Click for a larger photo In 383, Theodosius I ceded Dacia and Macedonia to Valentinian II and recognized Magnus Maximus as Augustus.
RL57906. Bronze AE 2, RIC IX 23, aVF, weight 4.766 g, maximum diameter 22.8 mm, die axis 0o, Cyzicus (Kapu Dagh, Turkey) mint, 383 - 388 A.D.; obverse D N THEODO-SIVS P F AVG, helmeted pearl-diademed, draped and cuirassed bust right holding spear and shield; reverse GLORIA RO-MANORVM, emperor standing left on galley, head right, raising right hand, Victory at helm, T left, SMKB in ex; large bronze for the period; $34.00 (25.50)

Click for a larger photo On 24 August 358, a little more than 25 years before this coin was struck, Nicomedia was destroyed by a major earthquake followed by a fire. The city was rebuilt, but on a smaller scale.
RL60522. Bronze AE 4, RIC IX 45(b)5, VF, weight 1.869 g, maximum diameter 14.1 mm, die axis 180o, Nicomedia (Izmit, Turkey) mint, 25 Aug 383 - 28 Aug 388 A.D.; obverse D N THEODO-SIVS P F AVG, pearl-diademed, draped and cuirassed bust right; reverse SALVS REI-PVBLICAE, Victory walking left, trophy of arms over shoulder in right, dragging captive with left, cross left, SMNA in ex; very scarce; $32.00 (24.00)

Click for a larger photo In the spring of 387, Theodosius I increased the taxes in Antioch. The peasants rioted and set fire to public buildings. Theodosius sent imperial troops to quell the disturbance, and closed the public baths and theaters.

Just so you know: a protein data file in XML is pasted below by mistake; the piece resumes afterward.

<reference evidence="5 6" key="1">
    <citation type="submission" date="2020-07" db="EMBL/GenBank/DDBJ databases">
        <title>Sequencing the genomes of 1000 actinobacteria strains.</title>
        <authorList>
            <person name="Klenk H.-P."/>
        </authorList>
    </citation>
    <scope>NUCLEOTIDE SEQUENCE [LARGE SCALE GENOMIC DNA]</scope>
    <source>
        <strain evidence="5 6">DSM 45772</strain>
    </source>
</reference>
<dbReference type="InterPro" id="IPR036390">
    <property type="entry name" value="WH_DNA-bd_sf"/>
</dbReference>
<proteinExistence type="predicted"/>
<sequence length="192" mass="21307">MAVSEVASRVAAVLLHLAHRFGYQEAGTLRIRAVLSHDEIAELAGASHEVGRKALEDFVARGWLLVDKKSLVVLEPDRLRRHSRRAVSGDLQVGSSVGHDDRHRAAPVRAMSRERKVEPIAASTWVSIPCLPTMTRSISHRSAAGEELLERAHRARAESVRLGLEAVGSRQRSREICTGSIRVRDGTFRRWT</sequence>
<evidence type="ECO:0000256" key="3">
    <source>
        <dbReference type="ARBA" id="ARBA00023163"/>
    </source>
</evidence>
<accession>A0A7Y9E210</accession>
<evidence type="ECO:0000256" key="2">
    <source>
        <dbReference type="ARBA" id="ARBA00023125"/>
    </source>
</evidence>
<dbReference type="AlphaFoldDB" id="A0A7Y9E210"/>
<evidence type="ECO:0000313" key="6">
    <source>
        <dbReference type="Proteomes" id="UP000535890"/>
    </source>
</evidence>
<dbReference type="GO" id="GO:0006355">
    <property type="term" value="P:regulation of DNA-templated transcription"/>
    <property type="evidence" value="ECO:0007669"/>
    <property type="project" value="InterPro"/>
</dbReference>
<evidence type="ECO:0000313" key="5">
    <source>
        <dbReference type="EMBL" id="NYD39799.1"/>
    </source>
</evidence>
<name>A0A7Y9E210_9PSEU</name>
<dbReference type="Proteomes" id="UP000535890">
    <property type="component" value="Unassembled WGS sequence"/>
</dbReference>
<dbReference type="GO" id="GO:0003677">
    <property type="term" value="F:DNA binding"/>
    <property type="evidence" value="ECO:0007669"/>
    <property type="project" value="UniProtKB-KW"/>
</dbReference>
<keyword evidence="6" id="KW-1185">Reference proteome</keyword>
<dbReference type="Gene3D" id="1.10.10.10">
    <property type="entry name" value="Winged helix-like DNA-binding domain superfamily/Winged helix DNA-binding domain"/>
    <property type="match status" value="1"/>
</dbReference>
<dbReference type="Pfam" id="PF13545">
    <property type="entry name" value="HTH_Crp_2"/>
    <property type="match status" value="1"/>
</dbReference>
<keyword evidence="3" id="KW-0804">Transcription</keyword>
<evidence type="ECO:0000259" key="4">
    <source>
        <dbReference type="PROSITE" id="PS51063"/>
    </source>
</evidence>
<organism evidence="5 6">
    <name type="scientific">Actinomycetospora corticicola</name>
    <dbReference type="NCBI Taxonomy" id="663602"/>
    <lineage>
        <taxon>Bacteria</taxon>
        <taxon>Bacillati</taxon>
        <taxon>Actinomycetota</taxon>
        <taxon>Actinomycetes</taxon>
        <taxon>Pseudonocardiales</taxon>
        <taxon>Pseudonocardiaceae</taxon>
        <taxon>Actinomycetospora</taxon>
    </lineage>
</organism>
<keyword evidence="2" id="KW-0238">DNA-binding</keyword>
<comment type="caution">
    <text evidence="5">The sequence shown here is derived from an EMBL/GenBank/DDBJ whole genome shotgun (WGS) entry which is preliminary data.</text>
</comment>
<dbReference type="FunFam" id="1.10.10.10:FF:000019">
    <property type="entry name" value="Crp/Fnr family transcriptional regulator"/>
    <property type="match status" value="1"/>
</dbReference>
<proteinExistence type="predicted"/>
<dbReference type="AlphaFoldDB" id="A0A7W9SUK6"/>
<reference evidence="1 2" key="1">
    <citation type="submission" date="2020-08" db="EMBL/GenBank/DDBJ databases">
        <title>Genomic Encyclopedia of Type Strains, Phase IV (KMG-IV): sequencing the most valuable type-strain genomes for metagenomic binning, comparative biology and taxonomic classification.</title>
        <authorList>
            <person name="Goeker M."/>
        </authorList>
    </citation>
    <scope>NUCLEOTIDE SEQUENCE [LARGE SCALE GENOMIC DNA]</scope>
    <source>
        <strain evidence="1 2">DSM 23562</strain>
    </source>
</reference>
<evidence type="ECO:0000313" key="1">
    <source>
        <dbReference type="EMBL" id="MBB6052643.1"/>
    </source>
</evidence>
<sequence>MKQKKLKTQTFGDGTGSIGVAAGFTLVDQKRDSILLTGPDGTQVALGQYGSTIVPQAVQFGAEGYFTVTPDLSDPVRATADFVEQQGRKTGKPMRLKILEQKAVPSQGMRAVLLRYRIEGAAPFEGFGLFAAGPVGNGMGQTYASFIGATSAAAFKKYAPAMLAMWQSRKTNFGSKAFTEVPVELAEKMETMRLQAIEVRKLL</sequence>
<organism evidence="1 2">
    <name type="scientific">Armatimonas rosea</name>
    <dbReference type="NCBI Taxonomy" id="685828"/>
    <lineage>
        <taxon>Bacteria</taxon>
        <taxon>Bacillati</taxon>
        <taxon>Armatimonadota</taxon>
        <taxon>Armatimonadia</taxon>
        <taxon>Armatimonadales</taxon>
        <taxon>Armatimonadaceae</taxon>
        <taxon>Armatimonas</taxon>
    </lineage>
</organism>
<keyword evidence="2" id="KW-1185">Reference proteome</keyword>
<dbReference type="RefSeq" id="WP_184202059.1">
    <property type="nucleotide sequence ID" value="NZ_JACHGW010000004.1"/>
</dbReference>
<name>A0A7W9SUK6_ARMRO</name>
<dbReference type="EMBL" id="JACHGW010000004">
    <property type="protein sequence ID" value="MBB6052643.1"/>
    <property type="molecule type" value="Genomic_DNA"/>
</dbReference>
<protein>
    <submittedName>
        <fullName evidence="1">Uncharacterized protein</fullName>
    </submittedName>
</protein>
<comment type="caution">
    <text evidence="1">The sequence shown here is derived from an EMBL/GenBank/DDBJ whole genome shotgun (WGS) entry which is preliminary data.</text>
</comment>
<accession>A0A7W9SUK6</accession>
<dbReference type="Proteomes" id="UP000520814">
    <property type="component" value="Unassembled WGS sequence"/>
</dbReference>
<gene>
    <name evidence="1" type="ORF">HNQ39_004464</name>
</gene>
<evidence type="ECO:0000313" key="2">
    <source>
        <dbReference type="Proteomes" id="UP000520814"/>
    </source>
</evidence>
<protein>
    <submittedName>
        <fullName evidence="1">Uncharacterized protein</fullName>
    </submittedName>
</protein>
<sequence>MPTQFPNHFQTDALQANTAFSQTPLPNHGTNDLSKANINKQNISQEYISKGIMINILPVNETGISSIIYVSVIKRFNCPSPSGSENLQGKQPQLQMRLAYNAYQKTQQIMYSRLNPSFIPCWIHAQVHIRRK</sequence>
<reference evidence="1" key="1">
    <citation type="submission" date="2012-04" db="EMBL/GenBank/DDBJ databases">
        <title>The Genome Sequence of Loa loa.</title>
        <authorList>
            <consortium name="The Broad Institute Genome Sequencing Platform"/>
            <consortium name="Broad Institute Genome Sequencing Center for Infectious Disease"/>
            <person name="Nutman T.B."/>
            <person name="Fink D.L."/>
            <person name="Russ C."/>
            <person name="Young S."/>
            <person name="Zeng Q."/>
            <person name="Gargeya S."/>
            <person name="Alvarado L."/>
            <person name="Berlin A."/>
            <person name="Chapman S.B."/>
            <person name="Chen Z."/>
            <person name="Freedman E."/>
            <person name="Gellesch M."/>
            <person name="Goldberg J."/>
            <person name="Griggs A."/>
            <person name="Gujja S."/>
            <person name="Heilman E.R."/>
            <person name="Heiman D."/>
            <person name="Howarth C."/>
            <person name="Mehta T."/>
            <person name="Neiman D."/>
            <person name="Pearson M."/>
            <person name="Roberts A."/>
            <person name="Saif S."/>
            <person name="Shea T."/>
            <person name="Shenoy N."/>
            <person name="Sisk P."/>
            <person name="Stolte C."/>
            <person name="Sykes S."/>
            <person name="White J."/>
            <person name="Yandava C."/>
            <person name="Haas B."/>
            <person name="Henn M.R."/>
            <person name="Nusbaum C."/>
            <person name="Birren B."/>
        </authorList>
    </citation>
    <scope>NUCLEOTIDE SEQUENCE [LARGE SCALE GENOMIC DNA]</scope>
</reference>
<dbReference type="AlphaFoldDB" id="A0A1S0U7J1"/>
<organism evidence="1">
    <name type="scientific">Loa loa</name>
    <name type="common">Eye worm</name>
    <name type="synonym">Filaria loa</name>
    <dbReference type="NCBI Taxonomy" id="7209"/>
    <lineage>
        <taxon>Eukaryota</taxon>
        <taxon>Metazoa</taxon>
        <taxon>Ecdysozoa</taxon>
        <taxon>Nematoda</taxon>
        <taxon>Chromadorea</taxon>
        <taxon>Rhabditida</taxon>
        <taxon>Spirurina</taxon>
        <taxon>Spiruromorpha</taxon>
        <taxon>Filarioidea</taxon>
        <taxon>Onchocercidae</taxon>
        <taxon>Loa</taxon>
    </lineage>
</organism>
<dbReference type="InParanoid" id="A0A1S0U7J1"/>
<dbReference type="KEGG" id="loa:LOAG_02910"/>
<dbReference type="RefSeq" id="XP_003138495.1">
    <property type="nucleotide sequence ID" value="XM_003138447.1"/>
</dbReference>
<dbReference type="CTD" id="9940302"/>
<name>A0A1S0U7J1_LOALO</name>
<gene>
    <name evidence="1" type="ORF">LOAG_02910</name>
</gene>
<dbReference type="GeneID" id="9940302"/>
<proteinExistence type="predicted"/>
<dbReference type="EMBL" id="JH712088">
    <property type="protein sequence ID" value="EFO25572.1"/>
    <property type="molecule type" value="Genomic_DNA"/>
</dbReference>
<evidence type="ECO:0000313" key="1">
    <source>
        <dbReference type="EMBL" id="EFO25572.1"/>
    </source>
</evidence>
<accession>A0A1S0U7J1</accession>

BB68767. Bronze AE 4, RIC IX 67(b), VF, attractive red earthen highlighting, weight 0.944 g, maximum diameter 13.3 mm, die axis 315o, 2nd officina, Antiochia (Antakiyah, Syria) mint, 25 Aug 383 - 15 May 392 A.D.; obverse D N THEODO-SIVS P F AVG, pearl-diademed, draped and cuirassed bust right; reverse SALVS REI-PVBLICAE, Victory walking left, dragging captive, cross left, ANTB in ex; $28.00 (21.00)

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RL69533. Bronze AE 3, RIC IX 46(e) variant, aVF, weight 2.550 g, maximum diameter 19.8 mm, die axis 180o, Antioch mint, 9 Aug 378 - 25 Aug 383 A.D.; obverse D N THEODO-SIVS P F AVG, pearl diademed, draped and cuirassed bust right; reverse CONCOR-DIA AVGGG, CONCOR-DIA AVGGG, Roma helmeted, head l., enthroned facing, globe in left, spear in right, left leg bare, Θ - Φ/K, ANTA in ex; from the Butte College Foundation, ex Lindgren; $28.00 (21.00)



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Obverse legends:

DNTHEODOSIVSPFAVG



Catalog current as of Wednesday, April 23, 2014.
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Roman Coins of Theodosius I